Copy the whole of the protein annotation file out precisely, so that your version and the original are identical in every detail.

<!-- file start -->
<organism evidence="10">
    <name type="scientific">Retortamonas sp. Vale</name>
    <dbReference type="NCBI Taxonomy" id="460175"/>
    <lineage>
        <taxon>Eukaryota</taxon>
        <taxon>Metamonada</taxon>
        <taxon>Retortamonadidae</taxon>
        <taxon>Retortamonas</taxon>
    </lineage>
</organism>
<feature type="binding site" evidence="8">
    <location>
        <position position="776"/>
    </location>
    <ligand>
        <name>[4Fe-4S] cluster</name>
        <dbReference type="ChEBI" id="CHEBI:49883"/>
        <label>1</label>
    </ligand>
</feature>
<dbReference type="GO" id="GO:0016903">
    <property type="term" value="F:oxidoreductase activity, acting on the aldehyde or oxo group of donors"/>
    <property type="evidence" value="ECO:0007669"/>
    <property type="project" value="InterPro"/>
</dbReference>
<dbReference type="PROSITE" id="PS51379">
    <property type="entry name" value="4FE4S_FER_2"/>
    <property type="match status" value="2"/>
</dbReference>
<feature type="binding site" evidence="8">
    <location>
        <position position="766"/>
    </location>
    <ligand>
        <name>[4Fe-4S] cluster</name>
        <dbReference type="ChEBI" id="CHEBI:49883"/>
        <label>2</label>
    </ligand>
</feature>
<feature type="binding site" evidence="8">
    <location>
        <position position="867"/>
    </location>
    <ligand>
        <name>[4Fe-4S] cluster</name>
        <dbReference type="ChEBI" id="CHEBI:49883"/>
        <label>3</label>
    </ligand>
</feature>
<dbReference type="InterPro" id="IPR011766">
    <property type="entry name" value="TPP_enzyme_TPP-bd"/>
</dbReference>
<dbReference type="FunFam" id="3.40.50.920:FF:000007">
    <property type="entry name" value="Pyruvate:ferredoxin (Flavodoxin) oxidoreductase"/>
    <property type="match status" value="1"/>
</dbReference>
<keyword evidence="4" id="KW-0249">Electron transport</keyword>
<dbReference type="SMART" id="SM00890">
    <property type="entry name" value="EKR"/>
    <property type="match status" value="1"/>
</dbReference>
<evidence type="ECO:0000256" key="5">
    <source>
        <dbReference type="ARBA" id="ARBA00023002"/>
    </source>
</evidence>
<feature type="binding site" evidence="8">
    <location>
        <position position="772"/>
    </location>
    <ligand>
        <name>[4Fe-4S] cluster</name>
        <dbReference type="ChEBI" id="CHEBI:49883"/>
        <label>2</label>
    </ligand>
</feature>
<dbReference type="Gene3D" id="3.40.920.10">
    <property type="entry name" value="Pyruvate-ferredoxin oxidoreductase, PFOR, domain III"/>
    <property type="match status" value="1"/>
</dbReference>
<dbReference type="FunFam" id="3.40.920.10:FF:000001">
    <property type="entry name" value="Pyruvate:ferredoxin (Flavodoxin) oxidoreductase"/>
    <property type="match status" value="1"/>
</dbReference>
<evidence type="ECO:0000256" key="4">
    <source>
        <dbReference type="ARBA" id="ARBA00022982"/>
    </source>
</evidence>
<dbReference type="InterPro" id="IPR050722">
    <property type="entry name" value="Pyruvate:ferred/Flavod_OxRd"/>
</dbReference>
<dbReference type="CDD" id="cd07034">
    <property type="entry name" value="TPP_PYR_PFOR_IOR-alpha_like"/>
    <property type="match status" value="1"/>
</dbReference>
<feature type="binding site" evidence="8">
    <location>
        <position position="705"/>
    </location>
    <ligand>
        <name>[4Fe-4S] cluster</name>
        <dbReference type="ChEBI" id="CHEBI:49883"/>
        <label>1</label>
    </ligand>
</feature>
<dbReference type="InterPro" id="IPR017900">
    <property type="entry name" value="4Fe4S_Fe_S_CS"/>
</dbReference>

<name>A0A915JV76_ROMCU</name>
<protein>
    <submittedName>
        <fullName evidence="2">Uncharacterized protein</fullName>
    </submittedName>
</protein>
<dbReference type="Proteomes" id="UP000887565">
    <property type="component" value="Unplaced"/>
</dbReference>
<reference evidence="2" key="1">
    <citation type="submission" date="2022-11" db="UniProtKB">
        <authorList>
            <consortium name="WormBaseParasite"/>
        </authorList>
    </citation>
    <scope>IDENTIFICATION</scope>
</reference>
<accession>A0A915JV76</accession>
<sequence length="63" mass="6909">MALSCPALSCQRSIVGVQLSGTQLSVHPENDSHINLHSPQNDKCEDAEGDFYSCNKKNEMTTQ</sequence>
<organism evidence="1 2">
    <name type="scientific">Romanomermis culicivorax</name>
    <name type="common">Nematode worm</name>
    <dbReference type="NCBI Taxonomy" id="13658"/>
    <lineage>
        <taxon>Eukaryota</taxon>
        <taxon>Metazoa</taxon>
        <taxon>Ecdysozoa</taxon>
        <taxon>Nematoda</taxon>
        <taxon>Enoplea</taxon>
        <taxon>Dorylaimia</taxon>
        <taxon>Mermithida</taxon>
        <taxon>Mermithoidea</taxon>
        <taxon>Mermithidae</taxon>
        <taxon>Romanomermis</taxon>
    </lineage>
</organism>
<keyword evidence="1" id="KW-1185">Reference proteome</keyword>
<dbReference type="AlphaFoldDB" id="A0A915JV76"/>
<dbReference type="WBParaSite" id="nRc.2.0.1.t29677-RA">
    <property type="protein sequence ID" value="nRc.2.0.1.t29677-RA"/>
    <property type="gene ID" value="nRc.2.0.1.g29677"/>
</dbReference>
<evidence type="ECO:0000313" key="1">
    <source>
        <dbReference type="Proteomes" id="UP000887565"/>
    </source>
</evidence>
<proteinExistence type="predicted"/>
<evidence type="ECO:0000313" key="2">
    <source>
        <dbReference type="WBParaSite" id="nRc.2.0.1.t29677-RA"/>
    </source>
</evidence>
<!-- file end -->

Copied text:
<organism evidence="10">
    <name type="scientific">Retortamonas sp. Vale</name>
    <dbReference type="NCBI Taxonomy" id="460175"/>
    <lineage>
        <taxon>Eukaryota</taxon>
        <taxon>Metamonada</taxon>
        <taxon>Retortamonadidae</taxon>
        <taxon>Retortamonas</taxon>
    </lineage>
</organism>
<feature type="binding site" evidence="8">
    <location>
        <position position="776"/>
    </location>
    <ligand>
        <name>[4Fe-4S] cluster</name>
        <dbReference type="ChEBI" id="CHEBI:49883"/>
        <label>1</label>
    </ligand>
</feature>
<dbReference type="GO" id="GO:0016903">
    <property type="term" value="F:oxidoreductase activity, acting on the aldehyde or oxo group of donors"/>
    <property type="evidence" value="ECO:0007669"/>
    <property type="project" value="InterPro"/>
</dbReference>
<dbReference type="PROSITE" id="PS51379">
    <property type="entry name" value="4FE4S_FER_2"/>
    <property type="match status" value="2"/>
</dbReference>
<feature type="binding site" evidence="8">
    <location>
        <position position="766"/>
    </location>
    <ligand>
        <name>[4Fe-4S] cluster</name>
        <dbReference type="ChEBI" id="CHEBI:49883"/>
        <label>2</label>
    </ligand>
</feature>
<feature type="binding site" evidence="8">
    <location>
        <position position="867"/>
    </location>
    <ligand>
        <name>[4Fe-4S] cluster</name>
        <dbReference type="ChEBI" id="CHEBI:49883"/>
        <label>3</label>
    </ligand>
</feature>
<dbReference type="InterPro" id="IPR011766">
    <property type="entry name" value="TPP_enzyme_TPP-bd"/>
</dbReference>
<dbReference type="FunFam" id="3.40.50.920:FF:000007">
    <property type="entry name" value="Pyruvate:ferredoxin (Flavodoxin) oxidoreductase"/>
    <property type="match status" value="1"/>
</dbReference>
<keyword evidence="4" id="KW-0249">Electron transport</keyword>
<dbReference type="SMART" id="SM00890">
    <property type="entry name" value="EKR"/>
    <property type="match status" value="1"/>
</dbReference>
<evidence type="ECO:0000256" key="5">
    <source>
        <dbReference type="ARBA" id="ARBA00023002"/>
    </source>
</evidence>
<feature type="binding site" evidence="8">
    <location>
        <position position="772"/>
    </location>
    <ligand>
        <name>[4Fe-4S] cluster</name>
        <dbReference type="ChEBI" id="CHEBI:49883"/>
        <label>2</label>
    </ligand>
</feature>
<dbReference type="Gene3D" id="3.40.920.10">
    <property type="entry name" value="Pyruvate-ferredoxin oxidoreductase, PFOR, domain III"/>
    <property type="match status" value="1"/>
</dbReference>
<dbReference type="FunFam" id="3.40.920.10:FF:000001">
    <property type="entry name" value="Pyruvate:ferredoxin (Flavodoxin) oxidoreductase"/>
    <property type="match status" value="1"/>
</dbReference>
<evidence type="ECO:0000256" key="4">
    <source>
        <dbReference type="ARBA" id="ARBA00022982"/>
    </source>
</evidence>
<dbReference type="InterPro" id="IPR050722">
    <property type="entry name" value="Pyruvate:ferred/Flavod_OxRd"/>
</dbReference>
<dbReference type="CDD" id="cd07034">
    <property type="entry name" value="TPP_PYR_PFOR_IOR-alpha_like"/>
    <property type="match status" value="1"/>
</dbReference>
<feature type="binding site" evidence="8">
    <location>
        <position position="705"/>
    </location>
    <ligand>
        <name>[4Fe-4S] cluster</name>
        <dbReference type="ChEBI" id="CHEBI:49883"/>
        <label>1</label>
    </ligand>
</feature>
<dbReference type="InterPro" id="IPR017900">
    <property type="entry name" value="4Fe4S_Fe_S_CS"/>
</dbReference>

<name>A0A915JV76_ROMCU</name>
<protein>
    <submittedName>
        <fullName evidence="2">Uncharacterized protein</fullName>
    </submittedName>
</protein>
<dbReference type="Proteomes" id="UP000887565">
    <property type="component" value="Unplaced"/>
</dbReference>
<reference evidence="2" key="1">
    <citation type="submission" date="2022-11" db="UniProtKB">
        <authorList>
            <consortium name="WormBaseParasite"/>
        </authorList>
    </citation>
    <scope>IDENTIFICATION</scope>
</reference>
<accession>A0A915JV76</accession>
<sequence length="63" mass="6909">MALSCPALSCQRSIVGVQLSGTQLSVHPENDSHINLHSPQNDKCEDAEGDFYSCNKKNEMTTQ</sequence>
<organism evidence="1 2">
    <name type="scientific">Romanomermis culicivorax</name>
    <name type="common">Nematode worm</name>
    <dbReference type="NCBI Taxonomy" id="13658"/>
    <lineage>
        <taxon>Eukaryota</taxon>
        <taxon>Metazoa</taxon>
        <taxon>Ecdysozoa</taxon>
        <taxon>Nematoda</taxon>
        <taxon>Enoplea</taxon>
        <taxon>Dorylaimia</taxon>
        <taxon>Mermithida</taxon>
        <taxon>Mermithoidea</taxon>
        <taxon>Mermithidae</taxon>
        <taxon>Romanomermis</taxon>
    </lineage>
</organism>
<keyword evidence="1" id="KW-1185">Reference proteome</keyword>
<dbReference type="AlphaFoldDB" id="A0A915JV76"/>
<dbReference type="WBParaSite" id="nRc.2.0.1.t29677-RA">
    <property type="protein sequence ID" value="nRc.2.0.1.t29677-RA"/>
    <property type="gene ID" value="nRc.2.0.1.g29677"/>
</dbReference>
<evidence type="ECO:0000313" key="1">
    <source>
        <dbReference type="Proteomes" id="UP000887565"/>
    </source>
</evidence>
<proteinExistence type="predicted"/>
<evidence type="ECO:0000313" key="2">
    <source>
        <dbReference type="WBParaSite" id="nRc.2.0.1.t29677-RA"/>
    </source>
</evidence>